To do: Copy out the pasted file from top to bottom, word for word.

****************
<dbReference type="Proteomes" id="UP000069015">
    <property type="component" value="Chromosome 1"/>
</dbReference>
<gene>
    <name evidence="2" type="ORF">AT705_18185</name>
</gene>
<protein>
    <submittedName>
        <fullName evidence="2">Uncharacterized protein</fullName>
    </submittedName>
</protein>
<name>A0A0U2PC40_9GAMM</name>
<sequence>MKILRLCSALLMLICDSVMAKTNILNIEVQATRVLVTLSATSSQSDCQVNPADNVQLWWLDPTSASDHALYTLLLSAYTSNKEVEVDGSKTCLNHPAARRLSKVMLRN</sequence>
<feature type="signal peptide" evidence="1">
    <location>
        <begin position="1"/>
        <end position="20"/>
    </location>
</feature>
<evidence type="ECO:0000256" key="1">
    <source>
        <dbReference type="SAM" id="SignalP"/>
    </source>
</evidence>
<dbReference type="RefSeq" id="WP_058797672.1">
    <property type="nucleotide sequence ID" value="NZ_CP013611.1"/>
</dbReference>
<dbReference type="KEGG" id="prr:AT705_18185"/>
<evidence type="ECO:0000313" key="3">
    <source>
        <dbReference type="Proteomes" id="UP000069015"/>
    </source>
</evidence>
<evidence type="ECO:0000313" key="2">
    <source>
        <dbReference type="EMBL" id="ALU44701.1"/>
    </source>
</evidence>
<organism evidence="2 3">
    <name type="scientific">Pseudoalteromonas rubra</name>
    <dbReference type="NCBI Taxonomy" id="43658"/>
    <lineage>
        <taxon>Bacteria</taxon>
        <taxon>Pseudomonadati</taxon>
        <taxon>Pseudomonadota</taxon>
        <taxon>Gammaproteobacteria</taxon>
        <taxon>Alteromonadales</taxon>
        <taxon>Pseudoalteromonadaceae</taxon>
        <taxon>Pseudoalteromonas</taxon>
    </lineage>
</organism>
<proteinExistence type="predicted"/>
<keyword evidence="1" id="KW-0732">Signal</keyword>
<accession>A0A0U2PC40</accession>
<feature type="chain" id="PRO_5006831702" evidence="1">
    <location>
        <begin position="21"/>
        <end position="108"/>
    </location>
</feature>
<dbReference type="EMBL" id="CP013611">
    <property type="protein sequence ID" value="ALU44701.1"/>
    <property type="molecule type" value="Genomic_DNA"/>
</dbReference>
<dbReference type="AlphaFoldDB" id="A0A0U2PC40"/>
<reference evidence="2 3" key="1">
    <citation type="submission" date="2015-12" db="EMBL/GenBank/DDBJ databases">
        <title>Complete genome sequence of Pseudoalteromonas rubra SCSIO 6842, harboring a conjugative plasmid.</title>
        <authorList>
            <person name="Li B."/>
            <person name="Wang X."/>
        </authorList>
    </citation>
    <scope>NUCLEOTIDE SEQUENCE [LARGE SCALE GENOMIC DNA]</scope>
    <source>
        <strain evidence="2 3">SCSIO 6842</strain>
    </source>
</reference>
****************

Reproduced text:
<dbReference type="Proteomes" id="UP000069015">
    <property type="component" value="Chromosome 1"/>
</dbReference>
<gene>
    <name evidence="2" type="ORF">AT705_18185</name>
</gene>
<protein>
    <submittedName>
        <fullName evidence="2">Uncharacterized protein</fullName>
    </submittedName>
</protein>
<name>A0A0U2PC40_9GAMM</name>
<sequence>MKILRLCSALLMLICDSVMAKTNILNIEVQATRVLVTLSATSSQSDCQVNPADNVQLWWLDPTSASDHALYTLLLSAYTSNKEVEVDGSKTCLNHPAARRLSKVMLRN</sequence>
<feature type="signal peptide" evidence="1">
    <location>
        <begin position="1"/>
        <end position="20"/>
    </location>
</feature>
<evidence type="ECO:0000256" key="1">
    <source>
        <dbReference type="SAM" id="SignalP"/>
    </source>
</evidence>
<dbReference type="RefSeq" id="WP_058797672.1">
    <property type="nucleotide sequence ID" value="NZ_CP013611.1"/>
</dbReference>
<dbReference type="KEGG" id="prr:AT705_18185"/>
<evidence type="ECO:0000313" key="3">
    <source>
        <dbReference type="Proteomes" id="UP000069015"/>
    </source>
</evidence>
<evidence type="ECO:0000313" key="2">
    <source>
        <dbReference type="EMBL" id="ALU44701.1"/>
    </source>
</evidence>
<organism evidence="2 3">
    <name type="scientific">Pseudoalteromonas rubra</name>
    <dbReference type="NCBI Taxonomy" id="43658"/>
    <lineage>
        <taxon>Bacteria</taxon>
        <taxon>Pseudomonadati</taxon>
        <taxon>Pseudomonadota</taxon>
        <taxon>Gammaproteobacteria</taxon>
        <taxon>Alteromonadales</taxon>
        <taxon>Pseudoalteromonadaceae</taxon>
        <taxon>Pseudoalteromonas</taxon>
    </lineage>
</organism>
<proteinExistence type="predicted"/>
<keyword evidence="1" id="KW-0732">Signal</keyword>
<accession>A0A0U2PC40</accession>
<feature type="chain" id="PRO_5006831702" evidence="1">
    <location>
        <begin position="21"/>
        <end position="108"/>
    </location>
</feature>
<dbReference type="EMBL" id="CP013611">
    <property type="protein sequence ID" value="ALU44701.1"/>
    <property type="molecule type" value="Genomic_DNA"/>
</dbReference>
<dbReference type="AlphaFoldDB" id="A0A0U2PC40"/>
<reference evidence="2 3" key="1">
    <citation type="submission" date="2015-12" db="EMBL/GenBank/DDBJ databases">
        <title>Complete genome sequence of Pseudoalteromonas rubra SCSIO 6842, harboring a conjugative plasmid.</title>
        <authorList>
            <person name="Li B."/>
            <person name="Wang X."/>
        </authorList>
    </citation>
    <scope>NUCLEOTIDE SEQUENCE [LARGE SCALE GENOMIC DNA]</scope>
    <source>
        <strain evidence="2 3">SCSIO 6842</strain>
    </source>
</reference>